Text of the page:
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Don't Give a Sales Pitch to a Journalist — Tell Them Your Story. Here's Why. Most entrepreneurs are driven to sell their product or service in all conversations, but don't try doing that when speaking with reporters.

By Mark Macias

Key Takeaways

  • 1. Avoid getting into the nitty-gritty — stay focused in the interview.
  • 2. Sell your story, not your product.
  • 3. PR won't save your business from failure, but it can boost your exposure.
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As entrepreneurs, it's in our blood to always be selling. But when it comes to public relations, pump the brakes on the sales pitch when speaking with reporters.

Over the years, I've watched entrepreneurs, CEOs and business owners jump right into their sales pitches with reporters. I suspect they see this media interview as another opportunity to sell their products to a larger audience.

That's not how it works with journalists. Reporters tell stories for a living. They don't want to hear subjective information on why your product or service is better than others, even if it comes from a client testimonial — they want to hear the story.

Related: 5 Secrets to Talking to the Media (And Not Sounding Like a Fool)

Don't talk about 'how the sausage is made'

A popular mistake I see even the smartest entrepreneurs make: They want to tell how the sausage is made. Unless you're speaking with a trade reporter writing for an industry-specific audience, stay away from the backstory.

Let me give you an example: A few years ago, I worked with a physician who continued to start each interview with how his surgical procedure worked. I took science and biology classes in college — like most journalists — but I don't think any of us remember the medical jargon. Journalists don't want to hear a long lecture on anatomy.

With most articles, writers have only 1,200-1,500 words to tell the entire story, and if you're lucky, they will give you 20 minutes to talk at most. In TV, it's even shorter, with 120 seconds for most on-air segments — so don't waste the first 10 minutes going in-depth on how the sausage is made. Instead, focus this valuable time on explaining how your procedure is more advanced or different from previous approaches. Start your conversation with the end result; not the beginning.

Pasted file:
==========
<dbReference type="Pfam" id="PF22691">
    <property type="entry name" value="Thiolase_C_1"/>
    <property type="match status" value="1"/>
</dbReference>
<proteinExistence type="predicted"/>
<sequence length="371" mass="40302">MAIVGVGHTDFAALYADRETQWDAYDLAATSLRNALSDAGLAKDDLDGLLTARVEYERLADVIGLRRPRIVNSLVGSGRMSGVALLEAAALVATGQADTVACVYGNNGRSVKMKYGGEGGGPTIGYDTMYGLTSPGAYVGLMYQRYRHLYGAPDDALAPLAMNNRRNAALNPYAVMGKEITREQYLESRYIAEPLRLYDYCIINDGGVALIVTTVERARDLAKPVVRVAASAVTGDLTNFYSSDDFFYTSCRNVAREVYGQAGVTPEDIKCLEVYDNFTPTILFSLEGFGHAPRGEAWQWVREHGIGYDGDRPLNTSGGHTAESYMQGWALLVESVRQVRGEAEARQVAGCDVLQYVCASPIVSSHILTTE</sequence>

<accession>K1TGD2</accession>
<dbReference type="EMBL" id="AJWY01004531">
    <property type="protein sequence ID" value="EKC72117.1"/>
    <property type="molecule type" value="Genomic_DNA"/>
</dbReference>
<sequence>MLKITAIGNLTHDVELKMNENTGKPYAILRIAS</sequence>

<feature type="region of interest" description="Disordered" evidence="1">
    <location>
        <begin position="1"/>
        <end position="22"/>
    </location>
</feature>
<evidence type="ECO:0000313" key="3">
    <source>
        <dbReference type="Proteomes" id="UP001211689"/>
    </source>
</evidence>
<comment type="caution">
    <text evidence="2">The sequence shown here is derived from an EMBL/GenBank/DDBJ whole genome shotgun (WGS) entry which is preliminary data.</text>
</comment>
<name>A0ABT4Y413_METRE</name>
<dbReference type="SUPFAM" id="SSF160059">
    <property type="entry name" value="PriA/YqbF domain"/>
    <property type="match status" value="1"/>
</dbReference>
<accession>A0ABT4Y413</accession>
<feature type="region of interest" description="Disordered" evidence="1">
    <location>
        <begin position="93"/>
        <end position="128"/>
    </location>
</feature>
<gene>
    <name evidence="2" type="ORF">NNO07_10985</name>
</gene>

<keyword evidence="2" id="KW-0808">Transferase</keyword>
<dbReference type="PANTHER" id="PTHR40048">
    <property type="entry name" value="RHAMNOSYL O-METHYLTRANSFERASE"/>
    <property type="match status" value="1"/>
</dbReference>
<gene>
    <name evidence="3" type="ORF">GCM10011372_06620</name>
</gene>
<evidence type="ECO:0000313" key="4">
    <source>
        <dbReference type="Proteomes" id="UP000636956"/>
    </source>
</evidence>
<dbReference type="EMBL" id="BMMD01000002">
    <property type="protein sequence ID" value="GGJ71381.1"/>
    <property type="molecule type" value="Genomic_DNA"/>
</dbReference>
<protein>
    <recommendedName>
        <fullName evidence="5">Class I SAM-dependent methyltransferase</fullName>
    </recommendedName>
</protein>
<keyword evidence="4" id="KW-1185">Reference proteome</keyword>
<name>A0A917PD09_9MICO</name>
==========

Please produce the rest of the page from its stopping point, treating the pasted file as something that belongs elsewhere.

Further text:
This approach applies to any industry — tech, health care, politics, etc. If you're selling a new mobile app, don't go into the coding or cloud experience. Keep the conversation focused on the client benefit and value-add from your product, and stay away from any industry lingo. It only confuses the reporter.

PR sells the story — not the product

This might sound counterintuitive on the surface, but if you're hiring a publicist or PR agency, you want to see results that grow your business. That's understandable, and it will happen. Our expectations are aligned.

But an interview with a reporter is not the time to ask for the sale. These interviews should be focused on the client or customer. You can highlight this message by focusing on the five Ws of journalism: who, what, when, where and why.

  • Who is your product or service helping?
  • What is different about your product or service?
  • Why should we care?
  • Where is this being used?

This is just a blueprint and in no way the only approach to your story messaging. At the very least, if you ask these questions before your interview, it will keep you focused on the story versus the sale.

Related: 5 Media Strategies Every Entrepreneur Needs to Know

PR won't save your business

I get worried when I hear potential clients tell me they are hoping PR can save their business. It's even more distressing when you hear fear in their tone.

PR is not going to save your business. If your business is hemorrhaging money before you hire a PR agency, it's likely a larger issue than publicity alone. Any publicist who says PR can save your business is probably engaging in the same entrepreneurial approach rooted in our blood.

So what value does PR bring if it can't save your business?

PR will bring your product or service more exposure. If news outlets are talking about your storyline, it will always be more credible than any advertisement. And unlike ad campaigns where the promotion ends when the budget ends, media stories continue to reach eyeballs long after the PR campaign is over. In many ways, the cost decreases over time.

Google doesn't reveal much about its search algorithm, but they do publicly admit to putting a priority on quality content and news exposure. If Entrepreneur or the New York Times is writing about your business, search algorithms will rightly prioritize your business with search. It gives your brand the added exposure needed for the search lift.

Just remember, the effects of PR don't always happen overnight. A targeted media campaign will drive traffic to your website or store, but your end product still needs to be interesting. And that's probably the most important point to remember: Brag about what is interesting, not what you're selling.

Mark Macias

Media Insider - Publicity Guru

Mark Macias is a former executive producer with NBC and senior producer with CBS in New York. He now runs his own public relations firm, MACIAS PR, which was named the 2015-2017 Financial PR Firm of the Year and the 2017-2019 Strategic PR Firm of the Year by marketing peers.

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